In this video Mike covers how a repeatable process will ensure your audit is complete and the results are meaningful.
- [Instructor] All right, let's talk about the need for an audit process and why it's a good idea to have a process in place in general, not just for auditing, but for many things. So it is important to have some kind of structured, documented series of steps to go through to do anything complex and audits are no different. So you want to employ an audit process that one, is repeatable. This is something you're going to have to do over and over again, as much as we like it. Audits are something you don't just do once and then you stop annoying people and you go away. Sadly you got to come back time after time and audit typically on a regular basis.
Either it's quarterly or annually or maybe it's based on some certain event that happens every now and then. Whenever that interval is you're going to have to do it again and you want to make sure you have something that can be done every time the same way, you can train people on how to do the audit, the auditors, and you can train people on how to be audited, here's the kind of information that auditors are going to want to see, here's the time of time commitment that they're going to require from you during that audit, et cetera, et cetera. So that's very important. It's also very important to keep things organized. By having things all spelled out ahead of time, here's all the things we're going to be doing, here's all the resources we're going to need, here's all the human resources we're going to need, we're going to need access to Jim and Bob and Cindy from this team, we're going to have to interview such and such and such and such.
I can't tell you how many times I've been in an audit on both sides of the table, whether it's the audit person, the auditor running around actually doing the audit, or someone being audited, that we've had to wait on someone that wasn't available that was required for some important piece of the audit. Oh, Bob's not available this week and he's got no backup, so we just have to grind to a halt. By keeping organized, by having it all spelled out ahead of time you can avoid such a pitfall. Finally, you want to be trackable. You want to be able to produce work products from this process, this audit process, that you can refer back to and see how well we're doing.
You want to mature this over time. That's why we often keep talking in this course about the PDCA, the plan-do-check-act type of cycles, or the Deming cycles, so that we're constantly trying to improve and mature our process. Any process should be matured and audit processes are big and complex and they're no different. So the basic audit process steps are one, you want to define requirements. No matter what audit process or best practice documents you pull off the shelf they're going to follow these basic steps. You're going to start with defining requirements.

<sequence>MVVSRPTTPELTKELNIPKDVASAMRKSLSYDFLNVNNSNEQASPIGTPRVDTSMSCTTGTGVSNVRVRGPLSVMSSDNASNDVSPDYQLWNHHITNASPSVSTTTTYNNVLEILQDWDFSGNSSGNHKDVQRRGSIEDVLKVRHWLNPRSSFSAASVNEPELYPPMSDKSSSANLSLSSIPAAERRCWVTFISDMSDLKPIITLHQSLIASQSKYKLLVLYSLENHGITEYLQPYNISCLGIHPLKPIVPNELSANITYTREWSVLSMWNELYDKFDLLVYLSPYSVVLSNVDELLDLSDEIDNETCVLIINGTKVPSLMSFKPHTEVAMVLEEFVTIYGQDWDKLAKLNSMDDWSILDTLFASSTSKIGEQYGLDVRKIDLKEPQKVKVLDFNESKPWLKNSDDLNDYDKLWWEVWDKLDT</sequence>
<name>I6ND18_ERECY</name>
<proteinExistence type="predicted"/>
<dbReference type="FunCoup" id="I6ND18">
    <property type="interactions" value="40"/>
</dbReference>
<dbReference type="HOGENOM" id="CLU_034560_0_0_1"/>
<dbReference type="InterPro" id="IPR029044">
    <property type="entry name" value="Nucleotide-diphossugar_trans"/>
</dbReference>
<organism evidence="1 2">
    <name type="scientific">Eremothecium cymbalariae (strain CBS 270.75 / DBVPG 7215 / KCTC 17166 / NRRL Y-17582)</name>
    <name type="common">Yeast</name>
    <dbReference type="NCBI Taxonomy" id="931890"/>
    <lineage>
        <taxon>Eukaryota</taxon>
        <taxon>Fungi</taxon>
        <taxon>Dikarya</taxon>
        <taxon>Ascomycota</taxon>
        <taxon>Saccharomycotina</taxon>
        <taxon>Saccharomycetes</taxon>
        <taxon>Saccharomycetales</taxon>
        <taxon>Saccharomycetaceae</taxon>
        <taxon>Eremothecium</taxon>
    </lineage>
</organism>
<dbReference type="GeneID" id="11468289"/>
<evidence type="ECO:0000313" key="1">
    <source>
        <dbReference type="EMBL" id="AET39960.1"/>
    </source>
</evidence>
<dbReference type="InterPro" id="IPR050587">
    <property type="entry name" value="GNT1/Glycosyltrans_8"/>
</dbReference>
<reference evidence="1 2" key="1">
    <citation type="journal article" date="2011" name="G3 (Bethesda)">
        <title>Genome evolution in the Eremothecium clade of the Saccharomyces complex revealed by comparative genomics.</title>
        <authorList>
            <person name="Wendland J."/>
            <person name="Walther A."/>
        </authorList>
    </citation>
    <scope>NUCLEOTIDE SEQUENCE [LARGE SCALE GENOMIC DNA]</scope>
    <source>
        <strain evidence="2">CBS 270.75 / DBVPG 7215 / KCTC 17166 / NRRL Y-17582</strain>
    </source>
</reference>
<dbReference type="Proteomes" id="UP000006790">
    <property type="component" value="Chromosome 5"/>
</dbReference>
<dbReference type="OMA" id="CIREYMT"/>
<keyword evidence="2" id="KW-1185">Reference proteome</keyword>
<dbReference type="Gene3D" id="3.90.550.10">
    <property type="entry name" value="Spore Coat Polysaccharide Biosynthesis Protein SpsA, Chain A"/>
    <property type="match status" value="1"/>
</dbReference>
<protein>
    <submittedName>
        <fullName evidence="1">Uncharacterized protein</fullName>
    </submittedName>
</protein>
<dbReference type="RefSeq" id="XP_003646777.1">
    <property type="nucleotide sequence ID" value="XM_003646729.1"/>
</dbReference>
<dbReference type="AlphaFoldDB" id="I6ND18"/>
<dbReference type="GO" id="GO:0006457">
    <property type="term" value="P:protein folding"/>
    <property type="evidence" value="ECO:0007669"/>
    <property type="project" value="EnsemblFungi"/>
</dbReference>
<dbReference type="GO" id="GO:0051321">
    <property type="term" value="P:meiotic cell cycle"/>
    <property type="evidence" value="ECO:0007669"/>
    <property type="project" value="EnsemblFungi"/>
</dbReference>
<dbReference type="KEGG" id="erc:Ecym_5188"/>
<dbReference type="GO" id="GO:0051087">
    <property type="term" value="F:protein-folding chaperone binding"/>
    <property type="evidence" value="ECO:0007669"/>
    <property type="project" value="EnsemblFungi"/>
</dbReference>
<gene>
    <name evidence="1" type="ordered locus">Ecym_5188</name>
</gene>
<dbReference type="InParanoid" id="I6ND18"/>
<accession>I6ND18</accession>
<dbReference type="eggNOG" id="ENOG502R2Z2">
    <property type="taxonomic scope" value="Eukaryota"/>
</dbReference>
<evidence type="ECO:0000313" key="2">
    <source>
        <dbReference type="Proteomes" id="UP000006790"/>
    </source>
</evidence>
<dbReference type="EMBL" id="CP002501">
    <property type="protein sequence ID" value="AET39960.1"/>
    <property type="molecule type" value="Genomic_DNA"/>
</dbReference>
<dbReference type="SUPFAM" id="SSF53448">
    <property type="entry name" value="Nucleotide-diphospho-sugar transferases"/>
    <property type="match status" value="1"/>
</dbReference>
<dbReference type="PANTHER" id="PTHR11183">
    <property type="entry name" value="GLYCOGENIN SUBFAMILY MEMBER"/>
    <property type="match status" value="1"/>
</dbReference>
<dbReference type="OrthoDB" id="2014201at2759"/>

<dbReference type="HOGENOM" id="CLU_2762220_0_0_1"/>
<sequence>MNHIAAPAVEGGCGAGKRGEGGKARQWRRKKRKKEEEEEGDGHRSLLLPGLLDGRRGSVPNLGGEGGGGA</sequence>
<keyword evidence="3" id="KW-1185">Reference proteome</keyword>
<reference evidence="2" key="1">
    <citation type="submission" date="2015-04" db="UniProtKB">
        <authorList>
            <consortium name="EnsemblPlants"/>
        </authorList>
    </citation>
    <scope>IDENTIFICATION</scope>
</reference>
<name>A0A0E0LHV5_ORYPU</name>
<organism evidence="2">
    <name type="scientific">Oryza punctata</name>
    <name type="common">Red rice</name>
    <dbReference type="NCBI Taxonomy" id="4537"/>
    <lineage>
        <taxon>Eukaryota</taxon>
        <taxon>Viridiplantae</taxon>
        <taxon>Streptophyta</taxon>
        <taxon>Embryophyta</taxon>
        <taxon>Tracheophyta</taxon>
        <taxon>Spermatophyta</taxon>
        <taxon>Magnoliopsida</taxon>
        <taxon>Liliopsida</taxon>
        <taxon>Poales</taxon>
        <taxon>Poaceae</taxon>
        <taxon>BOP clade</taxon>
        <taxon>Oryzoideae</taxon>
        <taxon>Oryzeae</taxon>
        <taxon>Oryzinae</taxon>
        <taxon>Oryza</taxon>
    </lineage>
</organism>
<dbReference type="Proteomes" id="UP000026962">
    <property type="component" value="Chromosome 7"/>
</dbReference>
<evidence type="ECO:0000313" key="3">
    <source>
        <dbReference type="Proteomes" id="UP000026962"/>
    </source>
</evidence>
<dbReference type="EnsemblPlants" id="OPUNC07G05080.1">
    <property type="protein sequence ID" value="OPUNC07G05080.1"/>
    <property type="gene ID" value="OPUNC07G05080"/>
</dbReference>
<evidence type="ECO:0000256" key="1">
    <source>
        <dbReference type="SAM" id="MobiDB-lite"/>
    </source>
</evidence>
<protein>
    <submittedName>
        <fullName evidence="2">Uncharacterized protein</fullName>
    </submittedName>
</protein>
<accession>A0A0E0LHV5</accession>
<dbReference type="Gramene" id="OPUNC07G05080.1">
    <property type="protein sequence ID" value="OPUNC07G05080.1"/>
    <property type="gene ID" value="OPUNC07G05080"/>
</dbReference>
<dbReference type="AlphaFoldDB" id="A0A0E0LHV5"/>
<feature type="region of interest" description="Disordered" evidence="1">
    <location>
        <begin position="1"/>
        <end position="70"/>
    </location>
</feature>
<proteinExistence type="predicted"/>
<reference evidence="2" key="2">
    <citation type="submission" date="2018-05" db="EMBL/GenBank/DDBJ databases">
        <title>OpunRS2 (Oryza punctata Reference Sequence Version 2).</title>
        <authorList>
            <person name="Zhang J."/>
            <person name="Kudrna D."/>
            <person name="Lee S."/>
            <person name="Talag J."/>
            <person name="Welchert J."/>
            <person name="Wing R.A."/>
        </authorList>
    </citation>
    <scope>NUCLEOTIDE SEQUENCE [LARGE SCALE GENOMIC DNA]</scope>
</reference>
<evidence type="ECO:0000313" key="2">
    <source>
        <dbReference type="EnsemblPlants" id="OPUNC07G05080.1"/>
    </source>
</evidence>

So you and the governing body, whatever that governing body is, the board of directors, executive management, an audit committee, who ever it is, you'll figure out what it is that you want answered by this audit. What are those questions we want answered? Are we in compliance with such and such? Do we fall in line with this law? Are we achieving our goals here. What are those controls that we want tested? All of this has to be defined ahead of time and this where most people drop the ball, they don't do this well enough ahead of time.
They don't know really what the requirements are. Oh yeah, we're going to do a Sarbanes-Oxley, and oh, we going to do a PCI audit. But they don't really understand what it is they're testing for, why they're testing for it, and what are the controls that we really need to look at. It's not just as simple as pulling some checklist off of the shelf, you really have to understand what it is and make sure that when you build that checklist you know what it is that should be on there. Two, the bulk of any audit is collecting evidence, going around interviewing people, testing things, looking at configurations, looking at log files, running scans, testing for certain software being installed, or licenses to be installed.
That's where the real grunt work comes in, that's where most audits spend most of the time is just collecting all the evidence. And then finally, you're going to determine whether something is or is not in compliance with those requirements. That's what an audit's really all about. Are we compiling with what we're supposed to be compiling with? Are we following these rules? Are we in compliance with this law? Are these controls in place? Are they sufficient? That's what the governing body, whoever it is, is going to want answered. And so really that's what any audit evolves into or is created up of.
So audit processes can answer the following questions, one, how do you know if your requirements are right? Well, having an audit process in place forces you to go through and create those requirements based on a step by step process that makes sense based on some best practices, some industry best practices. So by forcing you to go through it you can make sure you do that step right the first time. Two, how do you know if you've evaluated the entire enterprise? Make sure you've gotten everything that you need to include in this audit? Well, remember COBIT principle number two: Cover the enterprise from end-to-end, that's an example of a best practice that makes sure you cover all the bits and pieces you need to within your enterprise.